Is this the right place?

Let’s find out.

My name is Alan Arnett. I’m the Thinking Partner and Coach you need when when you are navigating challenging times, and you need to choose where to focus to make a real difference.

The challenge triangle

Messy challenges stretch us, whether that’s to do with the urgency and complexity of the situation, the way other people are reacting, or how we handle the pressure we feel. However experienced we are, it helps to be able to press the reset button and think things through with a neutral observer who can test our thinking, offer new insights and support us making new choices.

I’ve worked in lots of challenging situations – some on purpose, some accidentally – and I’ve been lucky to work with, and learn from, great people who helped me find out what works. I’m also a tiny bit obsessed with how we make the choices that matter, and how we get better at it. From big multi-billion business decisions, through complex technology and change projects, down to messy personal situations, the same patterns show up and affect the impact we make.

As a leader you already have your own ways of tackling challenges, otherwise you wouldn’t have got this far. What I can show you is why they work in some situations but not others, with some people and not others, and how to adapt and evolve yourself for the road ahead.

If you’re interested in the kinds of challenges I’ve worked on, check out the Challenges page.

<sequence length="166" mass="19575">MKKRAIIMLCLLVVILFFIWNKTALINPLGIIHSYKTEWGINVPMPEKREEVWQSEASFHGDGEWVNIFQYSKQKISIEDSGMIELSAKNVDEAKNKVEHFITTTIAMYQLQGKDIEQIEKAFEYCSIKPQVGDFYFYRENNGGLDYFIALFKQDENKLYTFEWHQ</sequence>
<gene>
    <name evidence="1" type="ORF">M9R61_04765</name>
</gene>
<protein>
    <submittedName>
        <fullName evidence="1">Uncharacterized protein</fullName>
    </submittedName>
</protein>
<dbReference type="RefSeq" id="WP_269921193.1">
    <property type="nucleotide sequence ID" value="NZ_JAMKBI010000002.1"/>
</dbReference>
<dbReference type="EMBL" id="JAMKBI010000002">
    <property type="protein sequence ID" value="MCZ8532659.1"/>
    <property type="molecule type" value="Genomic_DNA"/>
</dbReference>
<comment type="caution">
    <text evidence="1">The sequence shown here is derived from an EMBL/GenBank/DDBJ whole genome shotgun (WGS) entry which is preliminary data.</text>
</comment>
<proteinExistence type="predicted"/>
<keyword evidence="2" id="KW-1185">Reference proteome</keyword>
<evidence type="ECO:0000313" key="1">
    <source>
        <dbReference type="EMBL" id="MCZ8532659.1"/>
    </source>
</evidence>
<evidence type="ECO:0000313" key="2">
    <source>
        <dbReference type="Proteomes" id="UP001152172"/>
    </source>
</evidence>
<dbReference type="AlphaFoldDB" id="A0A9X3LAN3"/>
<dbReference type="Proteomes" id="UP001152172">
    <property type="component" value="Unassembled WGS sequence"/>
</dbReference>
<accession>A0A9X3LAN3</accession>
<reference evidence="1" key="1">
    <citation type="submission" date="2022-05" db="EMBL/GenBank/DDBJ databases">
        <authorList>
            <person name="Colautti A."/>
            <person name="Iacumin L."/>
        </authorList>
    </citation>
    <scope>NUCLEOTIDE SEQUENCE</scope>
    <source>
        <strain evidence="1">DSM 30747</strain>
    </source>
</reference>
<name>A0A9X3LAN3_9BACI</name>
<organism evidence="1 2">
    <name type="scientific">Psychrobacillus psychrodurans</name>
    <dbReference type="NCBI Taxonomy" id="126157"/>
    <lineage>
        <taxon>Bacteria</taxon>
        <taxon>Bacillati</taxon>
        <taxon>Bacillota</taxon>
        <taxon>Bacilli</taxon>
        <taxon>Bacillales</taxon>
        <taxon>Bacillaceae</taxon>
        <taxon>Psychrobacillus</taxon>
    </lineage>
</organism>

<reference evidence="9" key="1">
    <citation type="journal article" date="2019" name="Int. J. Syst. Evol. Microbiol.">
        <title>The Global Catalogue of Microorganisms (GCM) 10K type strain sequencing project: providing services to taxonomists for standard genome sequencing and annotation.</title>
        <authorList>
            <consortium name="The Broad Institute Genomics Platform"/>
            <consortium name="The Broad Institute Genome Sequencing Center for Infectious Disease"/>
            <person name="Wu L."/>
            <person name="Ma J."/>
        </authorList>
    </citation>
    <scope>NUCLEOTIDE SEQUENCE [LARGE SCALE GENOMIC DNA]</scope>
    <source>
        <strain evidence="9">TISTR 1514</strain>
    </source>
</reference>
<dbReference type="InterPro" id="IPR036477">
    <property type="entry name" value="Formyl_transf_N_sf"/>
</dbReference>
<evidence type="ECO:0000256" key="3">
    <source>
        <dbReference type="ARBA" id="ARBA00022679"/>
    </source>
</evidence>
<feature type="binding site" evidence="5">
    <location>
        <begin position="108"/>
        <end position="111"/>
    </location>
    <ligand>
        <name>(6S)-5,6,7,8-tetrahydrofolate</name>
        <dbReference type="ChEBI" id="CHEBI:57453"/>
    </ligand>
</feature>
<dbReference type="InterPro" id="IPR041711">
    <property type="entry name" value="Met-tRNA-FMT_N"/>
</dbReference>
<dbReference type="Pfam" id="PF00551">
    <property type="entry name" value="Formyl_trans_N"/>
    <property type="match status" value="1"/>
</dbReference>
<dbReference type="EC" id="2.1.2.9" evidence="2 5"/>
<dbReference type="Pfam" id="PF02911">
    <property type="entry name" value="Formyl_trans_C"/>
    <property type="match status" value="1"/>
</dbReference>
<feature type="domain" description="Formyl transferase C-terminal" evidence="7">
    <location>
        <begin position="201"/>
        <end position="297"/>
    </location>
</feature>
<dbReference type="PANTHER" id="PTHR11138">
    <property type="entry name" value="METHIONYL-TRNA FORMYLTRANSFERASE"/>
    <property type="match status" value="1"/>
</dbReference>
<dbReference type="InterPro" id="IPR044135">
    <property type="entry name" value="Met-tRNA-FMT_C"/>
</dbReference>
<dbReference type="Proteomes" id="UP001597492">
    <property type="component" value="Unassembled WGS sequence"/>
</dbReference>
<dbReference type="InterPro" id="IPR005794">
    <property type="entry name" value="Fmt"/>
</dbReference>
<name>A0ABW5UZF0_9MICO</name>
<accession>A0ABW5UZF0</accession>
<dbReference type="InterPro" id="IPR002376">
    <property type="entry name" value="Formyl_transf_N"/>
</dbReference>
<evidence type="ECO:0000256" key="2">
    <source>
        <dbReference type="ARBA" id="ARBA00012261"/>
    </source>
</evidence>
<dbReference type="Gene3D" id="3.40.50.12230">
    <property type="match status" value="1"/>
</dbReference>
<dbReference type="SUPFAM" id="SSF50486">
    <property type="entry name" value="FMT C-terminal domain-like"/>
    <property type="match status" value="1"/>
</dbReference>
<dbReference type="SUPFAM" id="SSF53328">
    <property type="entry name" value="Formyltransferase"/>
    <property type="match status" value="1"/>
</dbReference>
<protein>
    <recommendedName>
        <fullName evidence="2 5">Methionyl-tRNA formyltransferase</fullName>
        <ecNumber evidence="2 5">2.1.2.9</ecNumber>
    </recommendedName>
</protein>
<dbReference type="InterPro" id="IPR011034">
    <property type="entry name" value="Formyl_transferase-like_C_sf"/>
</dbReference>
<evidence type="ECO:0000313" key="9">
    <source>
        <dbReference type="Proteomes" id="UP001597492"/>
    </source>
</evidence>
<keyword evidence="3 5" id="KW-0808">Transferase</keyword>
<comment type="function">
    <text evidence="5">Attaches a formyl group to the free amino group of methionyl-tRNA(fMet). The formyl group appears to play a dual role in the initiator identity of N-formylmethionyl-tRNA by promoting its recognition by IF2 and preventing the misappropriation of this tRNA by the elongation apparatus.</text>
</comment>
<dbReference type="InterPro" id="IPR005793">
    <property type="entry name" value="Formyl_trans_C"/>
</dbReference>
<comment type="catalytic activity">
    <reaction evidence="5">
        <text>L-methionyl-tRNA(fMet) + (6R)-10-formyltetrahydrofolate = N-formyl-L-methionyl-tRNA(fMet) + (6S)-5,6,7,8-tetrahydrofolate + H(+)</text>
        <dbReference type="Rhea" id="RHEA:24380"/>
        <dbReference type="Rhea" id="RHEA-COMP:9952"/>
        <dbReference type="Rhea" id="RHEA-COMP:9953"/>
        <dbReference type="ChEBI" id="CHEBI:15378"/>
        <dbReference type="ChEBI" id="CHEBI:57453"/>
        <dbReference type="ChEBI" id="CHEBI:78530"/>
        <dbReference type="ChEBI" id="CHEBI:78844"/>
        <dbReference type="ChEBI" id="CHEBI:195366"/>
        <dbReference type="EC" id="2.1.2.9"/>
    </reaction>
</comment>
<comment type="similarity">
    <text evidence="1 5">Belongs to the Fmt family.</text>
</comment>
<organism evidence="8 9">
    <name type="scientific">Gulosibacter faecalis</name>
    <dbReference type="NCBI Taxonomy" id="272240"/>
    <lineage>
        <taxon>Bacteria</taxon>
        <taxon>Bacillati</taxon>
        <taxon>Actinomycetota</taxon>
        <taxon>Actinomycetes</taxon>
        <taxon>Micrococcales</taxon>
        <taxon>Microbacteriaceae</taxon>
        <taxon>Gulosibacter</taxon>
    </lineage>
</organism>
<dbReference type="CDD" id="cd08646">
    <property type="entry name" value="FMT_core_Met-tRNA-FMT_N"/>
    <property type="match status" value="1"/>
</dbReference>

Challenges appear in many guises, but there are some which appear again and again – challenges to do with the situation, the people and ourselves. Below are lists of the ones clients have most often asked me to help with over the years.

Think about a challenge you have right now. Check which tags in each column are closest to describing it, and write them down so you have them handy for later.


  • making mergers work
  • delivering change
  • getting value from tech
  • new products/services
  • key projects
  • restructure
  • external partnerships
  • sales and customers
  • economy/COVID
  • market changes
  • recovery & rebuilding
  • something else?


  • new boss
  • new team
  • new peers
  • performance and agility
  • business/team climate
  • trust & collaboration
  • accountability
  • uncertainty and stress
  • creativity/ingenuity
  • problem solving
  • culture
  • something else?


  • new role
  • new responsibilities
  • workload/priorities
  • flexibility/style
  • impact/influence
  • control/letting go
  • authenticity
  • decision making
  • collaborating
  • resilience
  • career
  • something else?

f you want to explore the next stage, click over to the Territory page

The territory

At it’s simplest, the territory of dealing with challenges is about how we see them, how we think about them, and what we choose to do about them.

There’s a lot of evidence now that we don’t see things as they are – we see bits of them through our own filters. We then join the dots to create our own stories about what needs to happen and why. And then we do the thing we feel fits those filters and stories. In other words, we make a lot of stuff up, because it works a lot of the time. The only mistake we make is to believe it’s all true.

As Daniel Kahneman and others have shown, when the situation fits our fast reacting see-think-do sequence, we perform very well. It’s how we get good at things, why we get rewarded and promoted, and how we feel ‘comfortable’ with things. But when we meet a new challenge, we have to do something difficult – release our grip on the way we usually see, think about and do things, so we can experiment with new perspectives, new possibilities and new choices.